In this blog, authors Petra ten-Doesschate Chu and Max Donnelly explore the multi-faceted career and legacy of Daniel Cottier, an innovative designer and farsighted art entrepreneur whose successful home decorating empire capitalised on the Aesthetic movement’s ‘cult of beauty’ meeting with the bourgeoisie’s financial ability to possess it in the late nineteenth-century.
Daniel Cottier: Designer, Decorator, Dealer is distributed for the Paul Mellon Centre for Studies in British Art by Yale University Press. Find out more here.
Daniel Cottier as designer, decorator, and art dealer…
In his influential book Art Worlds of 1982, sociologist Howard S. Becker proposed that artists are not autonomous agents whose unique and original art works spring miraculously from their creative brains, but that they take part in a collective activity aimed at the production of art. The actors in the art-making process are part of an ‘art world’, defined by Becker as a ‘network of people whose cooperative activity, organised via their joined knowledge of conventional means of doing things, produces the kind of art works that art world is noted for’ (Becker 1982, X). Becker acknowledged that different art worlds may exist simultaneously in a single place and time.
Becker’s thinking was at once formed by, and formative of, new ideas about art production as well as consumption that, beginning in the late 1960s and 1970s, had a powerful impact on the history of art and initiated a new interest in agents other than the artist—art supplies producers, critics, dealers, buyers, etc., which in turn led to entire new sub-disciplines of art history, such as reception history, art market studies, history of collecting, museum studies, object studies, and more.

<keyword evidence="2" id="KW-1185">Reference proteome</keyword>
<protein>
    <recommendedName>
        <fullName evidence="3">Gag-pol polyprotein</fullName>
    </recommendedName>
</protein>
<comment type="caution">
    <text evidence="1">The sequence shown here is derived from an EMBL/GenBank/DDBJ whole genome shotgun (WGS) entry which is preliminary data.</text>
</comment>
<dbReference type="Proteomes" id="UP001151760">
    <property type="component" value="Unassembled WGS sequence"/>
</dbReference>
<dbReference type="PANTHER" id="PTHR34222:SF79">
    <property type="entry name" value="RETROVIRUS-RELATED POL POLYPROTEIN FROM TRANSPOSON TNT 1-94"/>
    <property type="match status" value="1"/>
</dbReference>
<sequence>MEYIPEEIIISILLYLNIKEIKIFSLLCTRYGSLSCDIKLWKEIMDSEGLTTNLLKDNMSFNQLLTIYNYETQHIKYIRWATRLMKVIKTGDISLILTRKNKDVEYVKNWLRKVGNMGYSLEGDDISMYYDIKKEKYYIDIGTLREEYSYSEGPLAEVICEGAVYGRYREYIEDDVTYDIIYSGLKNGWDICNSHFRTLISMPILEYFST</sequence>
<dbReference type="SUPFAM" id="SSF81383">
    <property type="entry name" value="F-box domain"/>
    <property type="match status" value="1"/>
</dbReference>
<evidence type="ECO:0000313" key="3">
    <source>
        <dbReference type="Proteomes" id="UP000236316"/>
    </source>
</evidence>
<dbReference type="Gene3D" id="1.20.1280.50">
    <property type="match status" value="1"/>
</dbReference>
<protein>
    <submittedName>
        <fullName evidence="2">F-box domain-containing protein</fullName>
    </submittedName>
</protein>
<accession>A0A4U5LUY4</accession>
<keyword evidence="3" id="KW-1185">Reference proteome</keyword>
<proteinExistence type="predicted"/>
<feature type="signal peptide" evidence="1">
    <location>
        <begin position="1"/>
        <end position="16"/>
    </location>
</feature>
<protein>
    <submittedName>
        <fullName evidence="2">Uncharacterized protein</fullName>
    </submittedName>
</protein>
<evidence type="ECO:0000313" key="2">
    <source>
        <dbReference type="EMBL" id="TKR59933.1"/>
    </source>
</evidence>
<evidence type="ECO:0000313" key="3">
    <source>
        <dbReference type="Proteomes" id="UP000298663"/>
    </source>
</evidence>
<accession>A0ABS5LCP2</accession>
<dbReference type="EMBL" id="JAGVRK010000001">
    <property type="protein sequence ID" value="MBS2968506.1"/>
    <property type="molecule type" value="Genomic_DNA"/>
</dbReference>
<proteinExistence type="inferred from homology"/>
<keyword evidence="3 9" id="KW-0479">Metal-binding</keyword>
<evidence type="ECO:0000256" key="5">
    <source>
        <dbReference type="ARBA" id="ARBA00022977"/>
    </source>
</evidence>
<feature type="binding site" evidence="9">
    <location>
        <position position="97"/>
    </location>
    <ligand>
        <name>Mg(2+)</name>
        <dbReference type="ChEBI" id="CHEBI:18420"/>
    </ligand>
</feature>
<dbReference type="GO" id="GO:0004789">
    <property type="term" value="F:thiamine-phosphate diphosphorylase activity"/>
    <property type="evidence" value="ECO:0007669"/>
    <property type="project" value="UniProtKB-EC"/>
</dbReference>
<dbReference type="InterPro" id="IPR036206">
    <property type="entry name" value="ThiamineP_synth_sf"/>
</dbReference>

Cottier’s Start in Ecclesiastic Art
Daniel Cottier: Designer, Decorator, Dealer traverses several of these sub-disciplines as it traces the career of a man who, trained as a decorative artist, created a complex entrepreneurial role for himself in a distinct art world of the late nineteenth-century centred on the decoration of the upper-middle-class home. Through his training as a stained glass painter and mural decorator, the Glaswegian Cottier (1838-91) understood early-on the relation of art to architecture. Once his apprentice years finished, he designed windows for churches in Scotland and, a little later, painted wall decorations and designed windows for several new churches in Glasgow (fig. 1). But he quickly realised that the economic potential of ecclesiastic art was limited and that the private home was overtaking the church as a locus for art production and consumption.
‘The House Beautiful’
To take full advantage of the economic possibilities of, what today is loosely called the ‘house beautiful movement’, he saw that he had to expand his narrow role of artist-decorator to designer, decorator, taste maker, and dealer in art and antiques, and that he had to do so on a large scale. In the short timespan of three years (1870-1873), he established a home decorating empire with branches in three continents—Europe (London), the US (New York), and Australia (a partnership in Sydney and, later, Melbourne).